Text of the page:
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Linux 2.6.38 speeds group scheduling, VFS

Mar 15, 2011 — by Eric Brown — from the LinuxDevices Archive — 2 views

Linus Torvalds announced the release of the 2.6.38 Linux kernel, featuring both an overhaul of the Virtual File System and an “automatic process grouping” patch touted as greatly improving performance. Other Linux 2.6.38 changes include support for AMD Fusion processors, AMD and Nvidia GPUs, and additional Wi-Fi chips, plus Btrfs file-system enhancements and “transparent huge-page” support for speeding database and virtualization applications.

Many kernel releases come and go with relatively few features that would make the average end-user sit up and take notice. Linux 2.6.38 might be different, however, thanks to the addition of a sched: autogroup patch announced by Linux creator Linus Torvalds (pictured) back in November.

Now referred to generally as the "automatic process grouping" patch, the enhancement is said to change "substantially how the process scheduler assigns shares of CPU time to each process," according to the write-up that we use as our primary source here.

The patch automatically creates task groups per TTY in an effort to improve the desktop interactivity under system strain. In addition, it is said to allow the automated per TTY task grouping to be done dynamically on the kernel in real-time.

According to Phoronix testing done on the Mike Galbraith-developed patch in November, the patch can reduce latency by a factor of 10, with noticeable improvements in 1080p video playback. At the time, Torvalds wrote, "It is a huge improvement" and makes group scheduling "a killer feature."

VFS gains faster lookups

The new feature that now enthuses Torvalds is an overhaul of the Virtual File System (VFS), which mediates between the file-system and user space.

"As to the 'big picture', i.e. all the changes since 2.6.37, my personal favorite remains the VFS name lookup changes," writes Torvalds. "They did end up causing some breakage, and Al has made it clear that he wants more cleanups, but on the whole I think it was surprisingly smooth."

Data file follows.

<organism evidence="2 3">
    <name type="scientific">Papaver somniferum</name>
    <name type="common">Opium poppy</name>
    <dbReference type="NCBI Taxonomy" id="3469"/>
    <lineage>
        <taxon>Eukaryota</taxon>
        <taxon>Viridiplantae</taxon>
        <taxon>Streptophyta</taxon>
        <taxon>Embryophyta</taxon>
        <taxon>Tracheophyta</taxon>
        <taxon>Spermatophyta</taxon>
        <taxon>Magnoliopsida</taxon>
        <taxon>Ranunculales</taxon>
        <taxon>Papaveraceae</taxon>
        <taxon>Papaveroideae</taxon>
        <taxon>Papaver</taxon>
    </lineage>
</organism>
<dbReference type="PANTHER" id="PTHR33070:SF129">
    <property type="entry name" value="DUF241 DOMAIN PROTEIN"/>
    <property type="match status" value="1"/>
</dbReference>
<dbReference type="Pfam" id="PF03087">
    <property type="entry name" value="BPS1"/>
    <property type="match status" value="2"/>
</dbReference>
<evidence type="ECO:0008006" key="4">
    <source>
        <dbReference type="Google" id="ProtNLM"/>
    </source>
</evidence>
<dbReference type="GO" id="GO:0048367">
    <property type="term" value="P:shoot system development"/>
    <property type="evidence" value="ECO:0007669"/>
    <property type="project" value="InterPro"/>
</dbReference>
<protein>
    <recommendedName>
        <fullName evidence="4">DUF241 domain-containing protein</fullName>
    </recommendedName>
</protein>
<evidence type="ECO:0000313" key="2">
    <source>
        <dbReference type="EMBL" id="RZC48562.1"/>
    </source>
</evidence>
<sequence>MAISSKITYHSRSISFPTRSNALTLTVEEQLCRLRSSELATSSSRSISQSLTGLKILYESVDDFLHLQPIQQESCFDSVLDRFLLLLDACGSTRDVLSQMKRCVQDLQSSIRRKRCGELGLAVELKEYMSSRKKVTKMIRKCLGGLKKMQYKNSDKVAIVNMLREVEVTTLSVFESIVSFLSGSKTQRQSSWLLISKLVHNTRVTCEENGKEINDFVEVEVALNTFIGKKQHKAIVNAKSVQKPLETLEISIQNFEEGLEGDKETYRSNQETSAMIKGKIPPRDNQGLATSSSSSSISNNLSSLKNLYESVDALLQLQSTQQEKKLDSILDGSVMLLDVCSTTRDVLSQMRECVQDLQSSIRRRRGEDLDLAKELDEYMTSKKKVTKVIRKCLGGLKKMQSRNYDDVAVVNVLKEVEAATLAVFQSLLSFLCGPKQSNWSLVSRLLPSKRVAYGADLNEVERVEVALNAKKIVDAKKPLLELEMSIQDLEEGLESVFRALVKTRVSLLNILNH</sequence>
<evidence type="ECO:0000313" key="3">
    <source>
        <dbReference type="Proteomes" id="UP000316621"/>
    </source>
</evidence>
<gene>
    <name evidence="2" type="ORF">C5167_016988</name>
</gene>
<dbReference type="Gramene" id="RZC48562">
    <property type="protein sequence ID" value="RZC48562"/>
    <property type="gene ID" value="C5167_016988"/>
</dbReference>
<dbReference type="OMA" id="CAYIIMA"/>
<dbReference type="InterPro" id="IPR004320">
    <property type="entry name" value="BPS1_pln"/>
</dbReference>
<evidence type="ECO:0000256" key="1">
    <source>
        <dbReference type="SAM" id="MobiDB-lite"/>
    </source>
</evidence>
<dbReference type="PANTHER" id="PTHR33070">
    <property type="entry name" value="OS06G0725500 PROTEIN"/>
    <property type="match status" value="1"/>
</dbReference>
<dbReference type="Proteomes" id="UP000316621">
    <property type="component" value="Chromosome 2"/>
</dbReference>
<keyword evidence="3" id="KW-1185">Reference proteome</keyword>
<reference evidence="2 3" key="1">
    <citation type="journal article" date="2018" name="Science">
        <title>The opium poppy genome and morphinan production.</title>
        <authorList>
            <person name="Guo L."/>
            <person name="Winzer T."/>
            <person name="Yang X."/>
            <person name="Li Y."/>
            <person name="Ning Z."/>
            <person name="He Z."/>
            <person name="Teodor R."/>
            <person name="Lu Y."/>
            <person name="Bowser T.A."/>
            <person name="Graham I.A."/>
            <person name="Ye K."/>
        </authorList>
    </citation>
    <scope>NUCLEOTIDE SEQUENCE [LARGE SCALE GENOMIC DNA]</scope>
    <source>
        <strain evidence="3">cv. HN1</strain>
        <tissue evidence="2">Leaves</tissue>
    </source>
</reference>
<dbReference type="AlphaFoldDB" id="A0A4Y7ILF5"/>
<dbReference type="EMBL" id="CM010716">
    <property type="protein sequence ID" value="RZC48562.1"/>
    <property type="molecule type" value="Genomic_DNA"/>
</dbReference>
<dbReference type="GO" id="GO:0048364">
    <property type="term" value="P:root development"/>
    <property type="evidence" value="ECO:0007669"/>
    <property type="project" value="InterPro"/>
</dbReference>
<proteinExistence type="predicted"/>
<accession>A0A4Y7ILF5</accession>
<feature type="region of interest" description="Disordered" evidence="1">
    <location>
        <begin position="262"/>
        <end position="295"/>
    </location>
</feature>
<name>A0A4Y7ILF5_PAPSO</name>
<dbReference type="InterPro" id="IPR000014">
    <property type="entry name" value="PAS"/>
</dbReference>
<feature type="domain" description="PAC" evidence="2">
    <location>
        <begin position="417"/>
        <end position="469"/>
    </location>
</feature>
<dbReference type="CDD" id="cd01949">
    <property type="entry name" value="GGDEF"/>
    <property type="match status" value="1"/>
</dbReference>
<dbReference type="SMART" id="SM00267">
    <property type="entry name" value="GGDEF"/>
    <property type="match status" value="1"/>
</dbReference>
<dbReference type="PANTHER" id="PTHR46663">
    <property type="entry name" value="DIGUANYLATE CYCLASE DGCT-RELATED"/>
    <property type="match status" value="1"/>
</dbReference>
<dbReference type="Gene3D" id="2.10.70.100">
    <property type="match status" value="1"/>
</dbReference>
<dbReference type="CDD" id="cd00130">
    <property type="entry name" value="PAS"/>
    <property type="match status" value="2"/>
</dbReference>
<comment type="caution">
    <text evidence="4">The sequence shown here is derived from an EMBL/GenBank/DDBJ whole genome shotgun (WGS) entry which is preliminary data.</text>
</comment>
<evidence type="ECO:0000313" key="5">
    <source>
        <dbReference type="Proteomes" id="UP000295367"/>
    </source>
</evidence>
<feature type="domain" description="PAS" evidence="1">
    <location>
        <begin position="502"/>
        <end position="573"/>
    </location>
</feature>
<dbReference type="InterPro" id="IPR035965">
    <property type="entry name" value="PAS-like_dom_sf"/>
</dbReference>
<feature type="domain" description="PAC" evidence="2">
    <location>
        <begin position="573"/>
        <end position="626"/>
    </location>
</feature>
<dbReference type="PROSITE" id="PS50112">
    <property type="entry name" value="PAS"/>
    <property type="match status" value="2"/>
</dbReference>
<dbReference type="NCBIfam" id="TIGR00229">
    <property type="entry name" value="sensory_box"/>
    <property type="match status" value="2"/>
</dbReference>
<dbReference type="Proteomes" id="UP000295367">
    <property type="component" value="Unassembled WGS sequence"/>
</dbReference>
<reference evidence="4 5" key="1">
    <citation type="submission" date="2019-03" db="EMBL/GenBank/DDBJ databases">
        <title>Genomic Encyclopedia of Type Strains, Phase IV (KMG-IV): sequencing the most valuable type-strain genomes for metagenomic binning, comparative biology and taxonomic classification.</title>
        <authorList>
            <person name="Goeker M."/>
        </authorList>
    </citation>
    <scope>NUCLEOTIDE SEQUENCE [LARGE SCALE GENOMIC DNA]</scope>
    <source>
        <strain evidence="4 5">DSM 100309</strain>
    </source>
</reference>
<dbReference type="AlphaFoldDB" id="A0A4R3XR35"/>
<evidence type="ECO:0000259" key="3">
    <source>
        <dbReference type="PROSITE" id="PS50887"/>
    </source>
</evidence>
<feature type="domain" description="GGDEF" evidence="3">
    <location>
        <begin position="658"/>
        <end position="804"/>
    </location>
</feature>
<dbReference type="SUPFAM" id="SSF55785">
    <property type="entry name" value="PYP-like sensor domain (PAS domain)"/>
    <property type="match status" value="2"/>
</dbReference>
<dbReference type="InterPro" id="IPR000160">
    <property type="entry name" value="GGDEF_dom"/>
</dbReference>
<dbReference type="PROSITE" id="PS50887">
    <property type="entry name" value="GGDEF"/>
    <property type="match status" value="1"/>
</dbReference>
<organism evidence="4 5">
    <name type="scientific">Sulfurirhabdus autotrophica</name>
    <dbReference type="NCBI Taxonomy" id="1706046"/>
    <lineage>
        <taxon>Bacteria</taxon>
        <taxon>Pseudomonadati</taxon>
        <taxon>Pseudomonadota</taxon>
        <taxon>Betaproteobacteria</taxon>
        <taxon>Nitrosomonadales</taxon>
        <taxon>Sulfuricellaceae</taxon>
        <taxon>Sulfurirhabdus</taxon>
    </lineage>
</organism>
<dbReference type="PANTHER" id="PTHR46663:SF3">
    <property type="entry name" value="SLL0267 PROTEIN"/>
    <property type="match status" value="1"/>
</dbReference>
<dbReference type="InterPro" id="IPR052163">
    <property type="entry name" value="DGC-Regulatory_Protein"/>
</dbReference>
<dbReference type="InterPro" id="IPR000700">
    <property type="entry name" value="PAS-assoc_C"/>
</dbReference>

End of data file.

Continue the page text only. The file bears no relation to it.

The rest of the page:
Essentially, the VFS dcache (directory cache) and path lookup mechanisms have been reworked to be more scalable, explains VFS improvements are not only said to make multi-threaded workloads more scalable, but — somewhat surprisingly — also make some single-threaded workloads much faster. This is said to be due to the removal of atomic CPU operations in the code paths.

According to Torvalds' tests, a hot-cache "find . -size" operation on the home directory runs about 35 percent faster with the VFS enhancements. Meanwhile, a single-threaded "git diff" operation on a cached kernel tree is said to run 20 percent faster, and any operation that calls "stat()" are also said to be a lot faster.

The following are some other major additions to Linux 2.6.38:

  • Btrfs LZO compression, read-only snapshots — The Btrfs file-system now supports transparent compression using the LZO algorithm, providing a faster alternative to Zlib. Other improvements include support for marking snapshots as read-only, and a "force mounting" feature, said to make the code-base more tolerant to failures.
  • Transparent huge pages — This alternative to the Hugetblfs file-system-based API takes advantage of the performance benefits of modern processors' larger virtual-address page caches. The Transparent huge pages code is now used as the default when applicable, but can be configured to be used always or only as requested. The enhancement will be especially noticeable with performance boosts to data-intensive workloads, such as databases or KVM sessions, which frequently access virtual addresses, says
  • B.A.T.M.A.N. Mesh protocol — B.A.T.M.A.N. (Better Approach To Mobile Adhoc Networking) is a routing protocol optimized for decentralized ad hoc networks that don't rely on a preexisting infrastructure. In such networks, each node participates in routing by forwarding data for other nodes dynamically, mesh-style. B.A.T.M.A.N is said to be useful for emergency situations like natural disasters.
  • AMD Fusion support — This release adds support for the new AMD Fusion processors. AMD's Fusion devices incorporate one or more instances of the x86 CPU core codenamed "Bobcat," featuring an out-of-order execution engine, plus clock and power gating that can extend battery life. Most of the Fusion chips bring graphic processing on-chip. AMD also offers a variety of Fusion CPUs, such as its G-Series processors, that target embedded devices.
  • Dirty memory limits — This feature controls the "dirty" page limits of each memory controller "cgroup."

The new release also offers the usual wide variety of tweaks, additions, and bug fixes, including improvements to the core, the CPU scheduler, memory management, block handling, file-systems, networking, crypto, virtualization, security, and tracing.

Among other changes, The H calls out enhanced DRM/KMS graphics drivers that now support new graphics chips by AMD (ATI) and Nvidia, as well as improved Wi-Fi drivers for Atheros, Broadcom, Intel, Ralink, and Realtek chips. The story also notes the planned availability of Linux 2.6.38 on Fedora 15 and Ubuntu 11.04.

Linux 2.6.38 follows the early January release of the 2.6.37 kernel which offered improved symmetric multiprocessing (SMP) scalability and the addition of many new hardware drivers. Other 2.6.37 highlights included security, power management and memory management enhancements, plus an I/O throttling speed boost and an option to disable the Big Kernel Lock.


The announcement of Linux kernel 2.6.38 may be found here. More information may found on the summary, as well as an extensive write-up on The H.

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